Unsurprisingly, the tests folder contains tests. Currently, there are PHPUnit tests for PHP files only, but once we are done with refactoring all JavaScript files there will be QUnit tests, too. The tests are separated into folders named after the individual testing tool (e.g., phpunit for the PHPUnit unit testing framework), and then further structured according to the different test levels. So, QUnit unit tests for JavaScript live in tests/qunit/unit, while tests/phpunit/integration contains PHP integration tests using PHPUnit.

    The Proxy File

    To make working with the development repository as easy as possible, there is a proxy (main plugin) file living in the root. It is named exactly like the (real) main plugin file located in the src folder, and it pretty much only calls (i.e., requires) the real thing. By doing this, you can just clone the GitHub repository into a project’s plugin directory and simply use the plugin as if installed from WordPress.org—no need to copy the contents of the src folder to a new multilingual-press folder, or anything like that.

    The Advantages

    There are several advantages of organizing a plugin like this. Here are the most obvious ones:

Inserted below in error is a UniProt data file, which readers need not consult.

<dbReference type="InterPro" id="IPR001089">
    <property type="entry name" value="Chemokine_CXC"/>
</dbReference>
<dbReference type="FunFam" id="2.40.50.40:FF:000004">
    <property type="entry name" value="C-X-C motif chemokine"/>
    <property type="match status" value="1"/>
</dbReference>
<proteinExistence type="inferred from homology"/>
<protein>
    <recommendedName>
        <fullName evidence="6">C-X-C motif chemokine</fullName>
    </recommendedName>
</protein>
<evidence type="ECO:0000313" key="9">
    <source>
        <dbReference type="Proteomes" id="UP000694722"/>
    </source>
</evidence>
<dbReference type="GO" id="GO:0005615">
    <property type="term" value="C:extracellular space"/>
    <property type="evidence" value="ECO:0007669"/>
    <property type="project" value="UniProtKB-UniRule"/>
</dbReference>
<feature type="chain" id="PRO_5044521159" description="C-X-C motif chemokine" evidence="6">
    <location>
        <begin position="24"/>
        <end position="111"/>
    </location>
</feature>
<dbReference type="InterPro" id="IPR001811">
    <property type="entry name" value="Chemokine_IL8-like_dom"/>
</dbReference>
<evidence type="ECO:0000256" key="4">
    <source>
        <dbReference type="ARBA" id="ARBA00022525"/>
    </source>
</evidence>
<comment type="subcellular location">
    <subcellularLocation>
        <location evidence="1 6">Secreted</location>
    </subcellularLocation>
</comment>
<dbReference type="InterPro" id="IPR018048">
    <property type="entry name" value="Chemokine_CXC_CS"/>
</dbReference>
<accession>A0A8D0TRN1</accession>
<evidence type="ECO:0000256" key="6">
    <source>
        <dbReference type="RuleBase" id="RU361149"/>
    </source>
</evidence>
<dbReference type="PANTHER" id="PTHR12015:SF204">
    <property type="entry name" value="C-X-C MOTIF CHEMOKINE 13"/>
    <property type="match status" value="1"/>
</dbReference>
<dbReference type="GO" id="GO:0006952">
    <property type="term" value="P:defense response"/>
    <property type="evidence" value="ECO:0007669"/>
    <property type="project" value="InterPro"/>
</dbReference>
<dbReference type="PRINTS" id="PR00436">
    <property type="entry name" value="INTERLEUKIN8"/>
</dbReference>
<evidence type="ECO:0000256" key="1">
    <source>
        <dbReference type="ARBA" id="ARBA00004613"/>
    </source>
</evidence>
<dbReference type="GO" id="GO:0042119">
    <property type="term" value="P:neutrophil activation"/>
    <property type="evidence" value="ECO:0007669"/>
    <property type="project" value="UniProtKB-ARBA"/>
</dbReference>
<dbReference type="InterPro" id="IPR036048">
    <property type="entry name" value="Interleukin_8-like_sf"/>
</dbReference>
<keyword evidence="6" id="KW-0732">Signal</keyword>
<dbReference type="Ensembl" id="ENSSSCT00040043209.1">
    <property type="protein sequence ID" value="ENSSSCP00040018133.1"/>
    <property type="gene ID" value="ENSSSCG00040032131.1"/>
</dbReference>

Apart from possible config files, which are located in the root, you always know where to look when you search something. If you want tests, look inside the tests folder. If you don’t want tests at all, you only have to remove the tests folder. When working on styles and/or JavaScript of some (maybe new) module, you don’t have to fight your way through a huge file, but can use a small file dedicated to the very module. You always have the original resource files for anything you ship in a modified version (e.g., images).


    We can have an assets folder in the root that contains the WordPress.org assets, while the actual plugin assets are located in src/assets. No name conflict, no need to make up a name for what actually should be assets anyway.


    Publishing a new release on WordPress.org is as simple as this:

    • clone the repository (GitHub);
    • remove everything from trunk (SVN);
    • copy the contents of the src folder to trunk
    • add a new tag folder (SVN), in case you use tags (which you should);
    • add all new files to SVN;
    • commit.

    Easy, right?

    The Disadvantages

    So far, we’re unaware of disadvantages. Are there any?

  • Thorsten Frommen 8:31 pm on 2014/10/22 Permalink | Reply  

    Manage multisite per command line 

    Sven Hofmann has written a long tutorial in German in which he explains how to use WP CLI to migrate a multisite installation, import content and deal with common problems. I have asked him to split that article into two posts and publish it in English on wpkrauts.com.

    The results are:

    This is incredible useful information. Read it, try it, and speed up your workflow.

  • Thorsten Frommen 11:31 pm on 2014/02/20 Permalink | Reply
    Tags: i18n, time   

    How to integrate get_post_time with date_i18n function?